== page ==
Now, it would seem to me that those who uphold the ideal of “innocent until proven guilty” would not be so willing to cast that ideal to the curb just because the person in question is a prosecutor. Especially when the tribunal that would judge it already has done so, and done so in Kelly’s favor.

  2. When true believers are busy doing God’s work, the end always justifies the means. What a great example of how and how often in the content of this blog.

  3. AHCL,

    When you say “the tribunal that would judge it”, you mean the Harris County DA’s Office, right? Because last I checked that was the agency with responsibility for prosecuting tampering cases in Harris County; as far as I know the State Bar doesn’t decide when a lawyer should be charged with a crime.

    If Kelly was in fact unsuccessfully grieved, then that might well be evidence in favor of the theory that the big-firm lawyers on the grievance committees wouldn’t know ethics in a criminal case if they stepped in them and that, as we suspected, it’s near-impossible to successfully grieve a prosecutor even for the clearest of misconduct. (Hey, maybe they really are above the law!*)

    I don’t think the facts on this one are actually in dispute; tell me if you disagree:

    The bench warrant is false;
    Kelly caused the bench warrant to issue and used it to get Mr. David to Harris County;
    Kelly knew that the bench warrant was false;
    This is the way prosecutors have always done it.

    Defense lawyers in Texas have been prosecuted for less. Just ask the Collin County bar.

    So will Kelly promise that if she is elected every defense lawyer in Harris County will get one free pass for tampering? Not that I’d take advantage of it, but I’m sure some would.

    * Unless, of course, their crimes make the paper and the voters get upset.

  4. Okay, so let me get this straight, if Kelly was unsuccesfully grieved then it means that “the big-firm lawyers on the grievance committees wouldn‚Äôt know ethics in a criminal case if they stepped in them”. It couldn’t ever possibly because that they did look at it and decide that there was no merit to it.

    The key term here is the “intent to defraud”, now isn’t it? Those who tamper with social security cards are defrauding the IRS, their employers, and perhaps the real holders of the Social Security Numbers. You gloss over this portion of the argument by analogizing it and then stating that shouldn’t be too much of a “hurdle”.

    Kelly wasn’t trying to hide that witness from Dick. Dick already knew about the witness, if I recall correctly (he may have even given the witness’ name to Kelly).

    Look, was it a bad way to bring back a witness? Yeah. Kelly should have just driven down to Huntsville and interviewed the witness. But I think you are laying it on a little thick when you suggest it was an indictable offense.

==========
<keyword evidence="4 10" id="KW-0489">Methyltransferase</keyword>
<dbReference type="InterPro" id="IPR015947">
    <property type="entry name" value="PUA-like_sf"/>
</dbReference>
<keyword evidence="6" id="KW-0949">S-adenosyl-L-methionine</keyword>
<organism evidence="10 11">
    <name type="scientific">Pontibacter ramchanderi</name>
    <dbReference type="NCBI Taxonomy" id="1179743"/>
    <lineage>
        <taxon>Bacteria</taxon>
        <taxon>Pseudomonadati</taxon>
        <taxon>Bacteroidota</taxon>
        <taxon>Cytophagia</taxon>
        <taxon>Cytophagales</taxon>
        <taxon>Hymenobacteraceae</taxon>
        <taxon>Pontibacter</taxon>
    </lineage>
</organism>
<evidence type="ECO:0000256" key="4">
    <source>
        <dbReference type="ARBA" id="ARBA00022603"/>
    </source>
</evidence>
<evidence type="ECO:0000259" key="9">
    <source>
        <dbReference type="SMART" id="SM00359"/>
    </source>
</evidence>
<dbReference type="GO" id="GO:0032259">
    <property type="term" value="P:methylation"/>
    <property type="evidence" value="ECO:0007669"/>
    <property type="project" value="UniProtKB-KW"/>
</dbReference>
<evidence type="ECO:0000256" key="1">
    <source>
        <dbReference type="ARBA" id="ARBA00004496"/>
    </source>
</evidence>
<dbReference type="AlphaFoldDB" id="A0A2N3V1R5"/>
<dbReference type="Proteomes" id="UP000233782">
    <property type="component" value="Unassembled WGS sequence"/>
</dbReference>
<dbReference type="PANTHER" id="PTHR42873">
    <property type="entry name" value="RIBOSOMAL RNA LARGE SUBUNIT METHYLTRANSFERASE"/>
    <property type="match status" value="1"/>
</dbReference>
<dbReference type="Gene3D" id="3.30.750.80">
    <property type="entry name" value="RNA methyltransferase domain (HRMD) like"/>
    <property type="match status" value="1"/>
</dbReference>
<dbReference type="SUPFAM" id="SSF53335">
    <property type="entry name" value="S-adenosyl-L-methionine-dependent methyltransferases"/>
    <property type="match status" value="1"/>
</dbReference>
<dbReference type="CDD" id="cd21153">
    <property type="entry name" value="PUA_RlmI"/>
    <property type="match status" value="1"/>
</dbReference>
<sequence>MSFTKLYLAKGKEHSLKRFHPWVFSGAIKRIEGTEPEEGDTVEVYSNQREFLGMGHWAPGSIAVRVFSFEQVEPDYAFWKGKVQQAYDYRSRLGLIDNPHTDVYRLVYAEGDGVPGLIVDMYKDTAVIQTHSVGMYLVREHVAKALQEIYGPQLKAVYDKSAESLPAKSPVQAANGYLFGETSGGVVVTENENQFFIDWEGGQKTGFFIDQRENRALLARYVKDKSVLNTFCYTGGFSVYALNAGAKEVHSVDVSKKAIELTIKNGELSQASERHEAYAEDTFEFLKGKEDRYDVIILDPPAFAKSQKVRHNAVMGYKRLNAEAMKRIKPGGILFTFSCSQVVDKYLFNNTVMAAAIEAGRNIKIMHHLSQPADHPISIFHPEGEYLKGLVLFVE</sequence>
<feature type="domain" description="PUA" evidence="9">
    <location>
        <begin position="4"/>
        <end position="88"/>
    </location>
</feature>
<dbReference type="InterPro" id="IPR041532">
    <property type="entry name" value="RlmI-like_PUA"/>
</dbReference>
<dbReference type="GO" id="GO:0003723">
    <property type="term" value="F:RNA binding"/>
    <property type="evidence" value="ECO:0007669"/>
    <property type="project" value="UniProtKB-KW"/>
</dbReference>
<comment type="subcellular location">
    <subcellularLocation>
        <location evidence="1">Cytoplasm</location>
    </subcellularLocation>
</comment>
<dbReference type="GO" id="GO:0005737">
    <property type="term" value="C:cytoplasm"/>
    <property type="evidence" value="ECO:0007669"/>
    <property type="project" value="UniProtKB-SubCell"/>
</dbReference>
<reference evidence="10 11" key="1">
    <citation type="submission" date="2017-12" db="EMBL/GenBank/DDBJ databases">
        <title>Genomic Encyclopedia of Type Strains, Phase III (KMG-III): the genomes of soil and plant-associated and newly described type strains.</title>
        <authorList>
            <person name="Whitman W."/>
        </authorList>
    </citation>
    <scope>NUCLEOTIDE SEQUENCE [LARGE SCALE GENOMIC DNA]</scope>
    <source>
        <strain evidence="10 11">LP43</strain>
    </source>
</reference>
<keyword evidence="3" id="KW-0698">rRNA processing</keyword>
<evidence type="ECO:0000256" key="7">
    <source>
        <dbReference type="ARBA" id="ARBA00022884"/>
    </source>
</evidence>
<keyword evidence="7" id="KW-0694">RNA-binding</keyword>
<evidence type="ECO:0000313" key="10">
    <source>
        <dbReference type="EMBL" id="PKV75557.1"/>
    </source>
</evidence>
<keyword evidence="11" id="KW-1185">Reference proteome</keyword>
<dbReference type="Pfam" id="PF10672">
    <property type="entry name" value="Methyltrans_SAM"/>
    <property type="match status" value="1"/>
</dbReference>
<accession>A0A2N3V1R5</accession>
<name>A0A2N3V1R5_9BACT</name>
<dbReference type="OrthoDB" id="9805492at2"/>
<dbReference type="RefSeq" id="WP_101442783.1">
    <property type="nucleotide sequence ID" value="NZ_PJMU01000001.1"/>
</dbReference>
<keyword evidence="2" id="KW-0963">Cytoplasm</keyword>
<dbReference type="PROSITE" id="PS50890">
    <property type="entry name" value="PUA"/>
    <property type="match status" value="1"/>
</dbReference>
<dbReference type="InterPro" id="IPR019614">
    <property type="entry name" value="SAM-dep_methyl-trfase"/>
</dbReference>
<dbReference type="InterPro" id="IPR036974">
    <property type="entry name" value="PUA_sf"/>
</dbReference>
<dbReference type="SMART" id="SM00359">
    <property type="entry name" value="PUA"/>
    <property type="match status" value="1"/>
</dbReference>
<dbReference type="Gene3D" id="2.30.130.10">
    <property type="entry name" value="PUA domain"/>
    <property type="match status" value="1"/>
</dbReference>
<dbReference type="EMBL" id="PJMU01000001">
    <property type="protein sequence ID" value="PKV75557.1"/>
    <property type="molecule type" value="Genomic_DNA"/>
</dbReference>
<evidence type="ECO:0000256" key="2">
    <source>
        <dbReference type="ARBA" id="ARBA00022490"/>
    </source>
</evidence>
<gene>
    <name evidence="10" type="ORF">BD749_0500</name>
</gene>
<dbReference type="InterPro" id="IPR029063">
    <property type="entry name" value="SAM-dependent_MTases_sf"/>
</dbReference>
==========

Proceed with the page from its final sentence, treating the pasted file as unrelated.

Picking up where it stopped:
5. MARK,

    Are you saying this guy was a witness in one case but brought back as a named witness in another case? Or are you saying that the guy was never a witness in any case? Did Dick know that he was a potential witness? Would it have been OK if the right court name and case number was on it?

  6. AHCL,

    I don’t know anything about any grievance. Such things are apparently confidential. You don’t seriously want people to think that a grievance committee’s refusal to act on a grievance means that the person grieved didn’t break the law, do you?

    Intent to defraud would make it a felony. I’ve seen plenty of people indicted for tampering where there is truly no intent to defraud or harm (“defraud” is a term of art; it doesn’t just mean “fool”).

    But without the intent to defraud, it’s still a class A misdemeanor, and one for which a defense lawyer would lose his license in a heartbeat.

    Jigmeister, Kelly apparently had reason to think that Mr. David might be a witness in the Temple case. it would not have been tampering if there had been a bench warrant issued for Mr. David in that case.

  7. Dude, if I could file a grievance for convoluted posts, this would be complaint #1. Love your blog and learn a lot from the discussion, but this seems like a blind shot at Siegler that I couldn’t logically follow if I was using a Little Orphan Annie Decoder ring. Think I’ll stick with my girl.

    Btw, ever listen to Outlaw Nation on 950AM wknds? Some decent nuts&bolts stuff for your regular clientelle. The bailbondsman they had on this time who will not be named seemed to be giving outstandingly bad advice. That’s called recruitment!

  8. So she had a right to the witness, but didn’t do it right in getting him there. I.E., the cordinator for that court was gone when Kelly tried to get the witness back, so she called another cordinator and that person issued a bench warrant assigning whatever number he/she wanted to. Bad policy, but happens all the time. Kelly didn’t tamper with any document.

    Minor point since she undoubdtedly precipated the problem. It shouldn’t happen, but does every day by both sides in serious cases, though Mark, I am not insinuating that you have ever done that.

  9. SCR — Try making your window bigger?

    jigmeister, that’s an argument in favor of her conduct being charged a misdemeanor (no intent to defraud or harm) rather than a felony . . . though nobody with any sense would be surprised to be (over)charged with a felony by the Harris County DA’s Office for causing a false bench warrant to issue.

    I would be extremely surprised if you could point to an instance of experienced defense counsel getting a bench warrant in a case other than the one in which the person is actually a potential witness. When I need a bench warrant, if the coordinator for that court is gone I wait till I can reach her. (For those not familiar with the system, court coordinators are court officials who are generally in the courthouse and available every day.)

    A better argument might be that Kelly didn’t know that a bench warrant would say that Mr. David was a witness. Not a good argument, but a better argument. Also, not one she has made. Instead Kelly has declared, without a hint of regret, that that’s the way we always do it.

    It seems to me that there is a split here between people who are afraid they might be looking for work if Kelly doesn’t beat Pat in the runoff, and people who aren’t.

    IJ and Kevin, sorry for the slow post approval. Your posts got lost in the shuffle.

    IJ, I get that you disagree with me, but convoluted? Do I need to do a rewrite?